3. develop the paradise, Joe, and suddenly all eyes are on you. fees here, permits there. inspectors from all manner of agencies suddenly converge every year and demand that you have state-of-the-art fire extinguisher or else no permit. just kill the fledgling business, why don't you.

  4. The administrative processes here are burdensome, for sure. Such nitpicking done with such pompous authority. I think regulation and inspections are important (restaurant hygiene, for instance), but ought to be provided within one single annual fee for a business license. I don't know why simplicity and promoting a vibrant business community cannot be envisioned by governmental authorities.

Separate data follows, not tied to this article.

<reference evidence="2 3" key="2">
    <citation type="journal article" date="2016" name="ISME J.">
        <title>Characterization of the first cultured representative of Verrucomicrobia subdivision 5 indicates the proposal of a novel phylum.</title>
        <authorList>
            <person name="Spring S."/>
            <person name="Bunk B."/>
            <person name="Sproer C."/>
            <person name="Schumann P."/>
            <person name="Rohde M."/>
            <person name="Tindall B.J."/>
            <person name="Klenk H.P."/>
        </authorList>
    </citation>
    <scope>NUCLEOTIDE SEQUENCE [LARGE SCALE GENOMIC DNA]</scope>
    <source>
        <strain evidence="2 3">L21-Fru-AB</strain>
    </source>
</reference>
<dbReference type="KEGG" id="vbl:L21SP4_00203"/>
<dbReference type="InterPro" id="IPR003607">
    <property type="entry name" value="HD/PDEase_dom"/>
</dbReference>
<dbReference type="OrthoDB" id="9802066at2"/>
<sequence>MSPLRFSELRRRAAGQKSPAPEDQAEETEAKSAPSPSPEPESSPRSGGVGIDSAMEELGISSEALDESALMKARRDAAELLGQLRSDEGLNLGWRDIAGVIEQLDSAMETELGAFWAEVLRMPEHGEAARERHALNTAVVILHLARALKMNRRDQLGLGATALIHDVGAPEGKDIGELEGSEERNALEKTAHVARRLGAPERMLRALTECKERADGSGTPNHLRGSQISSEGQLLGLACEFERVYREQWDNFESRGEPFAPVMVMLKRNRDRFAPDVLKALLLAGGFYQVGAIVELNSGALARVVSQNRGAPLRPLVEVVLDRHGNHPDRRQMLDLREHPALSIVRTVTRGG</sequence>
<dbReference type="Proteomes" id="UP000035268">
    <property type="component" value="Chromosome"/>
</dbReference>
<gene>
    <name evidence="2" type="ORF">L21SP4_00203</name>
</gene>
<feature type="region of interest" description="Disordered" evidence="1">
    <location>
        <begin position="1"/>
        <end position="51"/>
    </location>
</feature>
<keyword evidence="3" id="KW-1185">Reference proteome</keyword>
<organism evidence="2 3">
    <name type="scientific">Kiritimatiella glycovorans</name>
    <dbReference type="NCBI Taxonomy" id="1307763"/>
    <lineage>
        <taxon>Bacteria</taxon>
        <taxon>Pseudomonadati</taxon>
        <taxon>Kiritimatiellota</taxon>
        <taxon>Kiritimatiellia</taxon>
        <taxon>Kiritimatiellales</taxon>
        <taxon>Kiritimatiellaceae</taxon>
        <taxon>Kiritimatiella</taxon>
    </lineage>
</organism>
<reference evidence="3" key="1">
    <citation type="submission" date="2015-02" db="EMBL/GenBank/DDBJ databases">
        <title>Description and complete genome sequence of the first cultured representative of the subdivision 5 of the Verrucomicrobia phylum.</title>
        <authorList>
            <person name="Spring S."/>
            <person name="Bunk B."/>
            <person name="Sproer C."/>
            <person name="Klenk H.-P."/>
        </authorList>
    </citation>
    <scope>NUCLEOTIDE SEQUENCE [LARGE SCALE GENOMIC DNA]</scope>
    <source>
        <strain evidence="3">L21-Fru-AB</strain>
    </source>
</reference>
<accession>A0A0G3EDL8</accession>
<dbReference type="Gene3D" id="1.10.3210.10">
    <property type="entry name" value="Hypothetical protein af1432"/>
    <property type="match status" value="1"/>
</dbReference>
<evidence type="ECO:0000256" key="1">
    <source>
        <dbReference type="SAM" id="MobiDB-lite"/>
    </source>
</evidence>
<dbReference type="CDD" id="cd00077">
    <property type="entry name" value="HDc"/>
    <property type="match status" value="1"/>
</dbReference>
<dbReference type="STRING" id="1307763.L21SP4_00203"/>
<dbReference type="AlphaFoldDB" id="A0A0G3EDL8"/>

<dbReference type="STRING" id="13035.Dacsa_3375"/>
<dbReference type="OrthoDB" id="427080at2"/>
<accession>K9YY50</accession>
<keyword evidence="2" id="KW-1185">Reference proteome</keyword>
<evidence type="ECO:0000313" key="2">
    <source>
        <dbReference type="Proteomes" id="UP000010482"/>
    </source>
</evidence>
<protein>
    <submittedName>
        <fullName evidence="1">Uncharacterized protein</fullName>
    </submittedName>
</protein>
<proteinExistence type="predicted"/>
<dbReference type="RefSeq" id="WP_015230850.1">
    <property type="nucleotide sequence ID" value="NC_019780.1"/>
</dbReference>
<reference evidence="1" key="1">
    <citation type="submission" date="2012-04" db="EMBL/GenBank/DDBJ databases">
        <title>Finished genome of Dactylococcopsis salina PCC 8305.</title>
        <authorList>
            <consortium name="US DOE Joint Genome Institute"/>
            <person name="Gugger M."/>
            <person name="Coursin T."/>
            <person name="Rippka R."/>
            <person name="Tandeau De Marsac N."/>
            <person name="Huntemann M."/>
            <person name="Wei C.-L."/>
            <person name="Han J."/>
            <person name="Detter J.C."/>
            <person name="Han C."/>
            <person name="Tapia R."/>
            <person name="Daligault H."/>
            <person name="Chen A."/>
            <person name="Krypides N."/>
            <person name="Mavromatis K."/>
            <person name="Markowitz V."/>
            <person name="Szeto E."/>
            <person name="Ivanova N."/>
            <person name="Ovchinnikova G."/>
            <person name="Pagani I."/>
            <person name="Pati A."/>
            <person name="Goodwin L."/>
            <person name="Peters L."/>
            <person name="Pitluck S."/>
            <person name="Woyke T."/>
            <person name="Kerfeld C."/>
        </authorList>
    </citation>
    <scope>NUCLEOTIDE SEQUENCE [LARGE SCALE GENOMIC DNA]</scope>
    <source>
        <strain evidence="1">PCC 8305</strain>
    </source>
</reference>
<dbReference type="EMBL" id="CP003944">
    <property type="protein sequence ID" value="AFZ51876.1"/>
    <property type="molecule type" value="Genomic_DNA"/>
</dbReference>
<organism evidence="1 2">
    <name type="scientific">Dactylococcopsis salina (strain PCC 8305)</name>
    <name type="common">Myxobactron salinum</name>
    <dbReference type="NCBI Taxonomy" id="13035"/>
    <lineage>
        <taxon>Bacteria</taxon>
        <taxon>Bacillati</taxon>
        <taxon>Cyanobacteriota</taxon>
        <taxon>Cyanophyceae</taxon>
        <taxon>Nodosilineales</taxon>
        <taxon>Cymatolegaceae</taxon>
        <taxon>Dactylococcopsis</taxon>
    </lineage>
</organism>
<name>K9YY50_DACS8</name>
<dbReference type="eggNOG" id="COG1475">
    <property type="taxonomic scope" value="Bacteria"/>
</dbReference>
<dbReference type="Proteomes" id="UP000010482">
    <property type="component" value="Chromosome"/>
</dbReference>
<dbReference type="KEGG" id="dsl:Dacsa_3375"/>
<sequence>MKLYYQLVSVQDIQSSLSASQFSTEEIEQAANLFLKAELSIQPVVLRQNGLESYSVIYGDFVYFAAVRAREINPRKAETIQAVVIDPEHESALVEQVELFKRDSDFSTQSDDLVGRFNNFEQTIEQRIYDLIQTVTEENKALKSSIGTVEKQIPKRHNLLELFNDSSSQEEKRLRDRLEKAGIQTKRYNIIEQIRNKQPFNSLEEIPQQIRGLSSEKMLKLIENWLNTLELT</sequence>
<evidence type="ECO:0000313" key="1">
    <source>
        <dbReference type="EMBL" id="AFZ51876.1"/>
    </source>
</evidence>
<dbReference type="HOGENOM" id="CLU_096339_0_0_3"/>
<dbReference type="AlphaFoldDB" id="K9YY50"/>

5. i understand the need for inspection specially on safety and hygiene. we're very concerned about that. it's just it's so frustrating because our small -- very small, mind -- food processing business, apparently needs a full-time, full-pledged, professional mechanical engineer (very expensive) on it's payroll and if we can't provide an engineer we can pay the city engineer's office a sort of fixed fee (negotiable, without a receipt, obviously). if that's the case then, what is the purpose of the professional mechanical engineer? it's just so frustrating. we're still on the process of negotiating, legally, to waive that requirement. sorry joe, it's just your article hit me squarely in the gut.